The bank said the emergency funding was to aid Guinea, Liberia and Sierra Leone which were hardest hit by the Ebola virus and the World Health Organisation to contain the spread of the outbreak.

According to Jim Yong Kim, the bank’s president, the financing commitment will also help the West African countries cope with the economic impact felt as a result of the epidemic and improve public health systems.

(READ MORE: Containing the Ebola virus)

“I am very worried that many more lives are at risk unless we can stop this Ebola epidemic in its tracks. I have been monitoring its deadly impact around the clock and am deeply saddened at how it has ravaged health workers, families and communities, disrupted normal life, and has led to a breakdown of already weak health systems in the three countries,” Kim said.

The World Bank president called out on the international community to act fast to contain the Ebola outbreak.

Makhtar Diop, the bank’s Vice President for Africa, said the latest emergency response will also include social safety net measures to help families and communities with financial loss as a result of the outbreak.

“They face the prospect of losing breadwinners and widespread disruption of their livelihoods which is why over and above containing the spread of the epidemic we also must help people in West Africa cope with its impact on their lives,” Diop said.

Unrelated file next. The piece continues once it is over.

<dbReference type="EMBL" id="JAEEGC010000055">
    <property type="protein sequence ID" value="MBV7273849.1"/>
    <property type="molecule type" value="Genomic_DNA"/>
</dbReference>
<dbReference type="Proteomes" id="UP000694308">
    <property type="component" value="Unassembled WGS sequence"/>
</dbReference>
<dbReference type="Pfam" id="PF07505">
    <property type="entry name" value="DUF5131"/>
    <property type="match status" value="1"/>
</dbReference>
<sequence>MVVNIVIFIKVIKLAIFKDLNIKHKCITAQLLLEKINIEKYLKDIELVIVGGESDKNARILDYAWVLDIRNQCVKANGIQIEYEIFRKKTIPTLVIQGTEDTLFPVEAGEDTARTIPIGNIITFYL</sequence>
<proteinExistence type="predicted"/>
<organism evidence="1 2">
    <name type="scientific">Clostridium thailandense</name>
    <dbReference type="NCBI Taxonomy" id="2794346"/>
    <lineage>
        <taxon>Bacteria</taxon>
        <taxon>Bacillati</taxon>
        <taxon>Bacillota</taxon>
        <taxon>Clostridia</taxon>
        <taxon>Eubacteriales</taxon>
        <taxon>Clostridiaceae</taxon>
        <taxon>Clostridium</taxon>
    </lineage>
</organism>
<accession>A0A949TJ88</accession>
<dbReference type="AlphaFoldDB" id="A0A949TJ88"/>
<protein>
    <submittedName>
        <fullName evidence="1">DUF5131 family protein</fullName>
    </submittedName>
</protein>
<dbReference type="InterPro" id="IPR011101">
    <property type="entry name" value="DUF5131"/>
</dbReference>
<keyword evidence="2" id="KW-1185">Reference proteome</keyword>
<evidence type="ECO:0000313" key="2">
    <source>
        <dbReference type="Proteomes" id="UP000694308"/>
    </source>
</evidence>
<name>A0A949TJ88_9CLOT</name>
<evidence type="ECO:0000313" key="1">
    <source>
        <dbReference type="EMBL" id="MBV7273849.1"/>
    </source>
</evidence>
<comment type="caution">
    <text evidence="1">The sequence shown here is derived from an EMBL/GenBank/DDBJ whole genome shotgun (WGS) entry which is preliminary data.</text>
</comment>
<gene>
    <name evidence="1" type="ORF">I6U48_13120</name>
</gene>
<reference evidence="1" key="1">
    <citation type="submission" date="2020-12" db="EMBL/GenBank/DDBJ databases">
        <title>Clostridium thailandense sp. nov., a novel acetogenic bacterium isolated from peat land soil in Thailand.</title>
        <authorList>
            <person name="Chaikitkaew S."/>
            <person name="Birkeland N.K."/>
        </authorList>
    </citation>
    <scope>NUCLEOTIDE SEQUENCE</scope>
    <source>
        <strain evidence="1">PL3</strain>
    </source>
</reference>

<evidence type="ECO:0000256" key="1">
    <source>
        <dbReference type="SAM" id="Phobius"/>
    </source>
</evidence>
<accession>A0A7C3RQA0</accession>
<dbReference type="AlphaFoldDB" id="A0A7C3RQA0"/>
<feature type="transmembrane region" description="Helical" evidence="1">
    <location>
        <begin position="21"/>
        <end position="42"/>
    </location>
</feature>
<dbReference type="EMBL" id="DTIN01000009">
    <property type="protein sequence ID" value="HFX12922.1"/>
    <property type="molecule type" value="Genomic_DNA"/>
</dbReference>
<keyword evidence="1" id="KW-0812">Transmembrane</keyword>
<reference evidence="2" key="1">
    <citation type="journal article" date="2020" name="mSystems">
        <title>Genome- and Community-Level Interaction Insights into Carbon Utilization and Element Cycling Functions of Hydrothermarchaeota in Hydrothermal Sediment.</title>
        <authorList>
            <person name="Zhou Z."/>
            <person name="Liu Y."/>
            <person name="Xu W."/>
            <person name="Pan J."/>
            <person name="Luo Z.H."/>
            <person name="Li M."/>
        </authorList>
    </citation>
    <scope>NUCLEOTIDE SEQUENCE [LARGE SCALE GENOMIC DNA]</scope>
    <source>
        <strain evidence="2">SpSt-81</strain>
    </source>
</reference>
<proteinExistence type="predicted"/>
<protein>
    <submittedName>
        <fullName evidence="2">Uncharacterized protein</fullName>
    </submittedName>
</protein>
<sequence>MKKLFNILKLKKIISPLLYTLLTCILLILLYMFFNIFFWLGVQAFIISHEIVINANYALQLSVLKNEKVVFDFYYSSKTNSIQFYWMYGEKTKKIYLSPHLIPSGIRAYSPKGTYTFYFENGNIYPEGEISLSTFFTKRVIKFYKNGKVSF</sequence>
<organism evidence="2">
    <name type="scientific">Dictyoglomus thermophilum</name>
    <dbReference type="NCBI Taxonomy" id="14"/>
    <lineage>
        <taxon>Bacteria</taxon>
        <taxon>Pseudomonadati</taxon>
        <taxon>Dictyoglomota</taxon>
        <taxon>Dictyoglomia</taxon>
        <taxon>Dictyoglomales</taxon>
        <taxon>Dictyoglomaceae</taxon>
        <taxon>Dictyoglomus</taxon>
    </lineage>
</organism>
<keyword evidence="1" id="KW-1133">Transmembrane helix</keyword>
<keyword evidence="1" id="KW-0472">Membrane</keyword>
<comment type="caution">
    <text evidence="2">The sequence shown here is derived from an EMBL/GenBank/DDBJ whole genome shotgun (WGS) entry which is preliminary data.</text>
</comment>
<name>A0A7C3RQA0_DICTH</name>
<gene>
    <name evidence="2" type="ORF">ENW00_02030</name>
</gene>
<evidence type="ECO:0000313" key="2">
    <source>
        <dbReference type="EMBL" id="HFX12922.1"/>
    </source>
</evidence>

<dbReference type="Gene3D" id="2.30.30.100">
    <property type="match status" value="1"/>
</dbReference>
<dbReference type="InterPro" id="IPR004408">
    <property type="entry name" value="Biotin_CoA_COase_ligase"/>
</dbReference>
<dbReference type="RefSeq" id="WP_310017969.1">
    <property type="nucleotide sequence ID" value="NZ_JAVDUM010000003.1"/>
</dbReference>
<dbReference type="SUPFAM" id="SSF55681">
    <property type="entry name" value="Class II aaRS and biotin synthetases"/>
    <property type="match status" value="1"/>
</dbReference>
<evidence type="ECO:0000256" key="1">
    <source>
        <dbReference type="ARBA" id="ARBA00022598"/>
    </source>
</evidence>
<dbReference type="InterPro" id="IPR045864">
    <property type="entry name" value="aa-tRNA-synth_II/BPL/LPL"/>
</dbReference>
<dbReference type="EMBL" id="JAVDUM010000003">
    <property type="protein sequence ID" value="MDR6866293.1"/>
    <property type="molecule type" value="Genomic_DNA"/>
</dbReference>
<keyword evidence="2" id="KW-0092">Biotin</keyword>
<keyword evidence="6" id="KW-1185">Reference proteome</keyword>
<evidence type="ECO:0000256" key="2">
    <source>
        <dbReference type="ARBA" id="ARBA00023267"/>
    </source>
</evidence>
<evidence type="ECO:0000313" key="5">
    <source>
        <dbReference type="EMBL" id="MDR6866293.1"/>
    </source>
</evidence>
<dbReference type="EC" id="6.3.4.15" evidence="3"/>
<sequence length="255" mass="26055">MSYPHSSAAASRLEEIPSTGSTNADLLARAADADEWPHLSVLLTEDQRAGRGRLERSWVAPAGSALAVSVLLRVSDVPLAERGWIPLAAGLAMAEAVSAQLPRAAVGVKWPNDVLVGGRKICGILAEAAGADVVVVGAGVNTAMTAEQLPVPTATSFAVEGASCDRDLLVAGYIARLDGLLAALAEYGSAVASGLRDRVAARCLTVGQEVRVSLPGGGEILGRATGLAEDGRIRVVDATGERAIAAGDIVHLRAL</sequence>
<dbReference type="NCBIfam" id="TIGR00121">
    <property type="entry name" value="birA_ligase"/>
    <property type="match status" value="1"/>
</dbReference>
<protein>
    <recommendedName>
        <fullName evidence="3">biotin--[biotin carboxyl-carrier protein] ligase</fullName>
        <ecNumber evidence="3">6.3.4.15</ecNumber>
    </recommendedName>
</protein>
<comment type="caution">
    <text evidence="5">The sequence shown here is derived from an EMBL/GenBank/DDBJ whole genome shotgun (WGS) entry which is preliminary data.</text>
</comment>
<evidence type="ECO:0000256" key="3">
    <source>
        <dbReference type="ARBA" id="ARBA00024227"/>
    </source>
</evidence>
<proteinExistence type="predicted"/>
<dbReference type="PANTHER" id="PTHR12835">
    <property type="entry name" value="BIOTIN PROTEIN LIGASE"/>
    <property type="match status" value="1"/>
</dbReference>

The virus which spreads by contact with infected blood and bodily fluids mortality rate is at around 60 per cent. However, in the past some outbreaks have had a 90 per cent mortality rate. The deadly virus first appeared in 1976 in two simultaneous outbreaks in the Democratic Republic of Congo, and Sudan.  

From infection to onset of symptoms, it takes two to 21 days. Symptoms of the virus include fever, headache, chills, diarrhoea, queasiness, sore throat, backache, and joint pains. Advanced symptoms include hemorrhage from body openings and swelling of organs including body rashes.

About 1,440 people have been infected with the virus since it broke out in Guinea in December 2013.

(READ MORE: Lagos continues to fight Ebola)

Two aid workers from the United States have also been infected with the virus. Dr. Kent Brantly and health worker Nancy Writebol, contracted the virus in Liberia. Brantly arrived in the US on 2 August and is undergoing treatment. Writebol is expected to arrive in the US later.

Nigeria’s health minister, Onyebuchi Chukwu, on Monday confirmed that a medical doctor who had treated Patrick Sawyer- the country’s first Ebola case, has been infected with the deadly Ebola virus.